“Boy, you better quit horsing around before I get out of this…..
The table tray in which the ashtray, Pall Mall cigarettes, lighter, and a half glass of water on it went flying all over dad. With water dripping down his face, ashes dusting him and his clothes, dad sat there stunned. In his moment of shock, I took advantage of the situation and ran with all haste out the back door. I thought for sure he was going to kill me.
Uh oh, my well-executed roundhouse kick had landed lower than planned and caught the tray.
For the record, I had no intention of kicking my father. I was demonstrating my skill. Fate was not on my side that day, despite the training and the paraphernalia to go with it.
During high school for a couple of years, I studied Kung Fu at the John Collins Park Teen Center then followed on with private lessons. Never the master always the student, right?
Initially, the conventional wisdom was that by introducing Martial Arts to the teens, it would give them discipline and help them channel their energy. The problem is the director underestimated the exuberance of the teens. The teens practiced during classes; they practiced during off nights; they practiced inside and outside the teen center. You get the picture.
With the threat of someone getting hurt, the director halted all martial arts at the teen center.
The instructor was a colorful individual named Steve. A Vietnam Veteran and a US Marine, he was shot while on patrol in country. The injury left him disabled.
Despite our age difference, Steve and I developed a friendship. Even after the classes ended at the teen center, he continued giving me and another guy lessons
Let’s say at seventeen; I became obsessed with Bruce Lee. It had been several years since he had passed away. That only added to the mystique.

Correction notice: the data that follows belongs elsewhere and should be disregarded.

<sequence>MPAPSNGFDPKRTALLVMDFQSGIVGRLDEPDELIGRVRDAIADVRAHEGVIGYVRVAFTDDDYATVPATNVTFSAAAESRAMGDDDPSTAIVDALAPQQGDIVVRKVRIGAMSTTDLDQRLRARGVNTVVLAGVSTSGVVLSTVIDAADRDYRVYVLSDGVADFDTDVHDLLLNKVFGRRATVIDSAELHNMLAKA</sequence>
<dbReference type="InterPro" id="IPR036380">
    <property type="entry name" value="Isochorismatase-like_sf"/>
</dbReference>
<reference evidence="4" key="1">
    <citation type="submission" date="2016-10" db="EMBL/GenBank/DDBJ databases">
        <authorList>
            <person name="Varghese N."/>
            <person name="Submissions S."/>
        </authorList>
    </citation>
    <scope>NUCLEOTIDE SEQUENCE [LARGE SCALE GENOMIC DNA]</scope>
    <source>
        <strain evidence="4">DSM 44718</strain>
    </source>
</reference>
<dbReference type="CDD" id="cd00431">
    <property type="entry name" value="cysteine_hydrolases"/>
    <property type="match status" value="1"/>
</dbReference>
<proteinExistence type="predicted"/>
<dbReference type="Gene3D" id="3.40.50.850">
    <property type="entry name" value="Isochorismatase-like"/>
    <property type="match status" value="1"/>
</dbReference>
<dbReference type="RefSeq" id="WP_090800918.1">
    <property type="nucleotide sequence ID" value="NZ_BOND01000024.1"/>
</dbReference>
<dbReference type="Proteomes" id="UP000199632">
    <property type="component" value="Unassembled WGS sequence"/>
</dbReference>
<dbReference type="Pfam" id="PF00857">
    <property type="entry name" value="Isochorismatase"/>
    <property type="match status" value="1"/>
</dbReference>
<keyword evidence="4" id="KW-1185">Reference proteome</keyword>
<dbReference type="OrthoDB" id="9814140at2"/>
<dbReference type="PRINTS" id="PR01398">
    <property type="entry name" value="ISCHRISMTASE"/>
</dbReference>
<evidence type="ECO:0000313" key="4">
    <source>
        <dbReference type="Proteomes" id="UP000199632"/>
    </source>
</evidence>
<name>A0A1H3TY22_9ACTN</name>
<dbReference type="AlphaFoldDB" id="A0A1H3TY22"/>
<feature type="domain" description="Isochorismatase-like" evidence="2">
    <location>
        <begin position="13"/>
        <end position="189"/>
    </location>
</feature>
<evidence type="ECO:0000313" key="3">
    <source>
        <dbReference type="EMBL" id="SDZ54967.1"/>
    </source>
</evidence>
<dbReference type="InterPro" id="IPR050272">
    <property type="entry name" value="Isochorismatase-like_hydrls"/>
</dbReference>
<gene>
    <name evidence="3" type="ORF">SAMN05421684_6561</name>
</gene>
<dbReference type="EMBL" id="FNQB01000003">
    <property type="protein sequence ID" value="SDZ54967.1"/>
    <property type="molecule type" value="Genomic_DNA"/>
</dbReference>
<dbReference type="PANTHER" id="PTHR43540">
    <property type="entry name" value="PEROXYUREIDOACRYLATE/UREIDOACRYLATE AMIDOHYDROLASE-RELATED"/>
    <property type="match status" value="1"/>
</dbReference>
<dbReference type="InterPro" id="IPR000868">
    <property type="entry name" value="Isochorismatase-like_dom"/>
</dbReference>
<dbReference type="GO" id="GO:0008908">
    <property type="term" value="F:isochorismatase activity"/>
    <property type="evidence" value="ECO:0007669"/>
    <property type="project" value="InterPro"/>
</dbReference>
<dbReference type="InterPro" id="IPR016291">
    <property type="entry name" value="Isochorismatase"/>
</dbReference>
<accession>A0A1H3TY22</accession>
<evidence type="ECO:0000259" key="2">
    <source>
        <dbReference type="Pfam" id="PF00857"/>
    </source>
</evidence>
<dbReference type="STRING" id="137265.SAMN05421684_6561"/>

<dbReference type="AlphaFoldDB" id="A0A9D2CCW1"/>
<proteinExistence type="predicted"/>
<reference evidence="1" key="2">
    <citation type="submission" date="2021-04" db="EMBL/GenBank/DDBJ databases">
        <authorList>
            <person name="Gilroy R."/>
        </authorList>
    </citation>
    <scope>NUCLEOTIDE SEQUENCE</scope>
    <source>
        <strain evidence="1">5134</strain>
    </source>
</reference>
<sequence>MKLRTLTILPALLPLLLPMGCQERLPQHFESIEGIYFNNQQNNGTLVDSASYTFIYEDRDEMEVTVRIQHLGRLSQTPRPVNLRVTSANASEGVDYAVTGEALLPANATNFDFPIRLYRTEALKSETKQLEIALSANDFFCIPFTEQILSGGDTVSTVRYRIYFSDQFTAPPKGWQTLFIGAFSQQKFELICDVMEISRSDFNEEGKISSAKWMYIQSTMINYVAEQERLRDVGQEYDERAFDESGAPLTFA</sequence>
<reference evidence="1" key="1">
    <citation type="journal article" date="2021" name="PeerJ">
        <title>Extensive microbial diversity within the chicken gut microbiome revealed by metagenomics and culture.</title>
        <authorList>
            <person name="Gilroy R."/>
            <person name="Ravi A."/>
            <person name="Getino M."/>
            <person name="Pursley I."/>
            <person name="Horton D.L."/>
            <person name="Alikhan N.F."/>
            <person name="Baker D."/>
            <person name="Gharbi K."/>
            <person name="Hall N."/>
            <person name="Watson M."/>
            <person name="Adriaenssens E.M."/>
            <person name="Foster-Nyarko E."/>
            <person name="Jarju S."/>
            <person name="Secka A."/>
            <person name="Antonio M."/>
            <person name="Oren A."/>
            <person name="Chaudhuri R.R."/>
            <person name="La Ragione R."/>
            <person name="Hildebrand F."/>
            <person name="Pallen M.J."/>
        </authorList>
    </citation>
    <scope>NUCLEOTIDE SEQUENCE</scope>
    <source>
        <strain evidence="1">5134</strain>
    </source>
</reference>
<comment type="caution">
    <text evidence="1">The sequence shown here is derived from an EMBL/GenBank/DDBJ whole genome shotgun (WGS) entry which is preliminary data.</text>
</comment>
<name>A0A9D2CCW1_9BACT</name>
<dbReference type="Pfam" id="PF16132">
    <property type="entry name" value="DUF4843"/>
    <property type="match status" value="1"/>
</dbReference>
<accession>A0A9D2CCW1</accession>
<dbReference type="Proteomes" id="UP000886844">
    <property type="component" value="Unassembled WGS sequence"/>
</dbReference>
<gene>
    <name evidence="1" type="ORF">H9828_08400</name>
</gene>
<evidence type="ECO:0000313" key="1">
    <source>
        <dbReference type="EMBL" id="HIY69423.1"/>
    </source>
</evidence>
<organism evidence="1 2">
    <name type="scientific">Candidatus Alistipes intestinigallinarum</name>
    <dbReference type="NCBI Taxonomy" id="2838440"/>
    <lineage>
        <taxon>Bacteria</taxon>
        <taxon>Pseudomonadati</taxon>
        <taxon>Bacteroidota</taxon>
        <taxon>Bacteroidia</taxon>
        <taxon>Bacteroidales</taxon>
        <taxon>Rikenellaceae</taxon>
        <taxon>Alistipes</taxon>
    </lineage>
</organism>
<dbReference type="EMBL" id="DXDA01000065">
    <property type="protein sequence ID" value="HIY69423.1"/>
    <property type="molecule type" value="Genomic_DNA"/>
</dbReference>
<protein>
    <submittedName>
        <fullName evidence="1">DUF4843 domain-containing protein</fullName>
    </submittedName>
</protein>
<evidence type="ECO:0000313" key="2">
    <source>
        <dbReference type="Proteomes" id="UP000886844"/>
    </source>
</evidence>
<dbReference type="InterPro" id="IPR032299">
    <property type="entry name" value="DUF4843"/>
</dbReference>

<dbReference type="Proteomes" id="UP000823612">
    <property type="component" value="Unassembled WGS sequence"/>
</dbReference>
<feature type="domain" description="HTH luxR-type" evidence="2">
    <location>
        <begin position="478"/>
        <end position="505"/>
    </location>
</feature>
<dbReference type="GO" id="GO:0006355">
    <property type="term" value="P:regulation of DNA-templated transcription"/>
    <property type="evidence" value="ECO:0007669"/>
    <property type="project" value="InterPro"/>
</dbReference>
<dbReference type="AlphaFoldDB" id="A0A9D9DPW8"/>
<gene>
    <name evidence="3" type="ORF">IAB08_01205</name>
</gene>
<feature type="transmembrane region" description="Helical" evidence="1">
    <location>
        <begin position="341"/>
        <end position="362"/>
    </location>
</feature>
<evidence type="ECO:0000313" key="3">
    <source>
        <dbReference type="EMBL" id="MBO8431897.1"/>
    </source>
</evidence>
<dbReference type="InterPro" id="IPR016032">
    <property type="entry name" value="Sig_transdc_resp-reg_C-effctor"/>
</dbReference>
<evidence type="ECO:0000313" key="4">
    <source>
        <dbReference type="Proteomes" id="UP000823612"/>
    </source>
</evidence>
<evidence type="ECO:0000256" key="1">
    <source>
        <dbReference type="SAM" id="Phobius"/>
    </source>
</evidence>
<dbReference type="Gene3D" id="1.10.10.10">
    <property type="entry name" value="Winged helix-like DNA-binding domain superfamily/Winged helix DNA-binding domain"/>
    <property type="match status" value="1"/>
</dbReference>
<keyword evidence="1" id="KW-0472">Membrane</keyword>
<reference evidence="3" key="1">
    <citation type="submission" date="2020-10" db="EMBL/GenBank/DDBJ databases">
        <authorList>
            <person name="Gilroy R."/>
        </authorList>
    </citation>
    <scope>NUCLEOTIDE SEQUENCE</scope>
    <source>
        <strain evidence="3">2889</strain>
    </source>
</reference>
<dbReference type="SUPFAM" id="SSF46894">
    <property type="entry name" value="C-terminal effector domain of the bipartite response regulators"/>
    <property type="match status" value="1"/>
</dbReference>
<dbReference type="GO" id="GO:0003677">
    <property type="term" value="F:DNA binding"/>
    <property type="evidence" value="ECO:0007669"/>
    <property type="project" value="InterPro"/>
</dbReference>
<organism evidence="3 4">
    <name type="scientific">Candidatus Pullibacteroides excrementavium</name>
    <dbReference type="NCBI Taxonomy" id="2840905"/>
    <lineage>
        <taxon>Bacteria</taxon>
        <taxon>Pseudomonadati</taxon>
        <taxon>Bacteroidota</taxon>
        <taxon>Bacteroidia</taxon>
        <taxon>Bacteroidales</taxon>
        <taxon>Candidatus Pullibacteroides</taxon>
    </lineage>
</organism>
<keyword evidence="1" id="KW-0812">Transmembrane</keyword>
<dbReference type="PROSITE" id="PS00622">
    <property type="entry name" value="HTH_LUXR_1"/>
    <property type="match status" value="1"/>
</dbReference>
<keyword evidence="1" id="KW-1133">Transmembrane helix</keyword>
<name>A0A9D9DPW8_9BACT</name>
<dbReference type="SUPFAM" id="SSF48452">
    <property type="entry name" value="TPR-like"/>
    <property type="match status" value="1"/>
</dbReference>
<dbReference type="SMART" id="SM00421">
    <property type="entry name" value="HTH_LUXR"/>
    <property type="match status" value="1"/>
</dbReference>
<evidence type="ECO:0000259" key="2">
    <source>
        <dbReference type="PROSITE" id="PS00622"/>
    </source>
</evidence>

I Bruce’s ordered his books, read on his philosophy and training. the black uniform bottoms and the black slippers that I ordered would only enhance my skill.
I had seen Bruce, and the other Martial Arts masters wear the black pants and shoes in the movies. I assumed they only add to your skill. The slippers were slippery. On the wrong surface, a high kick would land you on your backside. During practice, I found that out while looking up from my bedroom floor.
A hillbilly from the Blue Ridge Mountains of Virginia, Dad, was one of these guys who never followed the rules. He fought dirty. A skeptic about my martial arts training, Dad would catch me off guard. He would fake a punch or fake a kick to the groin when I wasn’t ready. Then make some snarky remark.
The day of reckoning came. I had been practicing in my brand new black martial arts trousers and my new Kung Fu slippers. I was going to demonstrate my skill.
He was sitting in HIS recliner, the throne, his TV tray to the left. Egging him on to get up out of his chair. I was throwing some punches in his direction. Then I threw that masterfully placed kick.
As I walked down the sidewalk behind our apartment complex, “I will let him cool off. Maybe, he won’t ground me for too long. I will go and tell him how sorry I am and perhaps he will forgive me.”
Ten minutes later I entered the house to await my fate. Dad was eerily calm even smiling. He told me that after the initial shock and anger, he saw the humor and started laughing. I still had to clean up the mess.
That was one lesson in fatherly grace.